In Search of Safety — This free teaching resource allows you to explore the refugee and migrant crisis with children and young people at school.

Teacher Created Lesson Plan for The Journey of a Refugee — This educational guide provides discussion prompts, additional articles, and data visualizations of the Syrian refugee crisis.

UNHCR Who Is A Refugee — This printable worksheet provides an outline of discussion questions.

Seeking Safety — This 31 page resource from Amnesty International provides classroom activities to better understand the stories and causes of refugees globally. It encourages students to draw parallels with their own lives.

Time To Flee — A one hour lesson to understand why people become asylum seekers and the difficulties they face on arrival in another country for use with young people aged 11-16.

Teaching About Refugees — This resource provides lesson plans and for educators to use in designing a unit about refugees and forced displacement. These lessons are aimed at secondary school students.

Talking to your Kids About The Refugee Crisis — This list of activities to helps families learn about refugees and find ways to make a difference.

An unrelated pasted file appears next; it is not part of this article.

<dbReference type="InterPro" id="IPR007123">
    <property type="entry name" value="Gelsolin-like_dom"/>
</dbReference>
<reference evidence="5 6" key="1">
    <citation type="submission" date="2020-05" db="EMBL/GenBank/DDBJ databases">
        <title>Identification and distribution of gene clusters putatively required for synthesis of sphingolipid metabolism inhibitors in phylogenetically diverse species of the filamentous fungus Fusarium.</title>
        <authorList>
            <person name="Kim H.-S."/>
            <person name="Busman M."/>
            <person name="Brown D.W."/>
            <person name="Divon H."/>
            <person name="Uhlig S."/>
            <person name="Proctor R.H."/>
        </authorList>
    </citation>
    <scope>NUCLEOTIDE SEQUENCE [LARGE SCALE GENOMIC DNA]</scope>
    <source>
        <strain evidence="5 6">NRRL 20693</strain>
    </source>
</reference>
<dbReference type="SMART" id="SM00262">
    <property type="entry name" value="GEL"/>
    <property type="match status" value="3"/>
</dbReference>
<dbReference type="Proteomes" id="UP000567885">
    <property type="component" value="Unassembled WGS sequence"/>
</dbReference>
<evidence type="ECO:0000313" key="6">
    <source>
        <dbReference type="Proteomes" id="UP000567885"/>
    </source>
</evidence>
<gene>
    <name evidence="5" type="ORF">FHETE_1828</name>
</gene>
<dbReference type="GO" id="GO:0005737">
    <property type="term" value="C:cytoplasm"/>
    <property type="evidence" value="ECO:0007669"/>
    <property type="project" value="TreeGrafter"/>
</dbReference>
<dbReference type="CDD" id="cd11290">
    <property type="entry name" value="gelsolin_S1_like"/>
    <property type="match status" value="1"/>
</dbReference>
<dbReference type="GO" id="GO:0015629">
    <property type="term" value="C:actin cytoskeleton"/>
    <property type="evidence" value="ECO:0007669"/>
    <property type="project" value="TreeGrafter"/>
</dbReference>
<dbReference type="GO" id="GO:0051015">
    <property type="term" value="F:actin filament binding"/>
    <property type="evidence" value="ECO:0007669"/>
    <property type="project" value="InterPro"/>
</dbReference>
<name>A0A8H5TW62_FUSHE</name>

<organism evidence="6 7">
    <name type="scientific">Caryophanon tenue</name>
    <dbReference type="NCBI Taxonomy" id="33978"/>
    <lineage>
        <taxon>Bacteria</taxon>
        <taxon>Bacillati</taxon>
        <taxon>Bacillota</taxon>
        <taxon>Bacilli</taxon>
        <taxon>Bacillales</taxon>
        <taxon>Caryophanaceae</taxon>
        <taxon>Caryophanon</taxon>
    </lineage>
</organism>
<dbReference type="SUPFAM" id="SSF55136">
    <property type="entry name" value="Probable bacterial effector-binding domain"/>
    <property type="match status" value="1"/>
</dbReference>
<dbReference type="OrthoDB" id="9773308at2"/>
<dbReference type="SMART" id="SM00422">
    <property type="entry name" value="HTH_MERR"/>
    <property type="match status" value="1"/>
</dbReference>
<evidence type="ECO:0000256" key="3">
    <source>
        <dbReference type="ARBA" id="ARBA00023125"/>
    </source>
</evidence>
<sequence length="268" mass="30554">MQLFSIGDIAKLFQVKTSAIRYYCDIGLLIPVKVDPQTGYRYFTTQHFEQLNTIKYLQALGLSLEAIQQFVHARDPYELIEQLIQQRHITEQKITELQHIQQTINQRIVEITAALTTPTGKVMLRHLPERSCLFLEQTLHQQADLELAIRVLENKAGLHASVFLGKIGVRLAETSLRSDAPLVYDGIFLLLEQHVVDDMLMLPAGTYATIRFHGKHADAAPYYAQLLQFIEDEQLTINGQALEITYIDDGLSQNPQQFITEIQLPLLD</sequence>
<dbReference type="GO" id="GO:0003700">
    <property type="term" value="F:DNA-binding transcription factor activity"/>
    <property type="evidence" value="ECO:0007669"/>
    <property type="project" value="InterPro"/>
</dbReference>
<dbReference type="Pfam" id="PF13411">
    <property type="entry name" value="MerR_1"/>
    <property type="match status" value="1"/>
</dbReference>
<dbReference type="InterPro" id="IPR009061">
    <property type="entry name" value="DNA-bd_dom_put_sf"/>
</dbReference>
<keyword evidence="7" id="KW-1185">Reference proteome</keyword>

On The Move — On the Move invites children/young people to follow a refugee family on their journey to safety. The session will take about 50 minutes, including the debrief and reflection activity.

Understanding the refugee crisis for children (power point) A presentation with key information and questions, to explore and understand the refugee crisis with children.

Roads to Refuge — This provides general suggestions about how resources on this website can be used to develop lessons that raise awareness about refugee experiences and perspectives. Topics include Who is a refugee, Refugee Journeys, Refugee Resettlement, Refugees in Australia.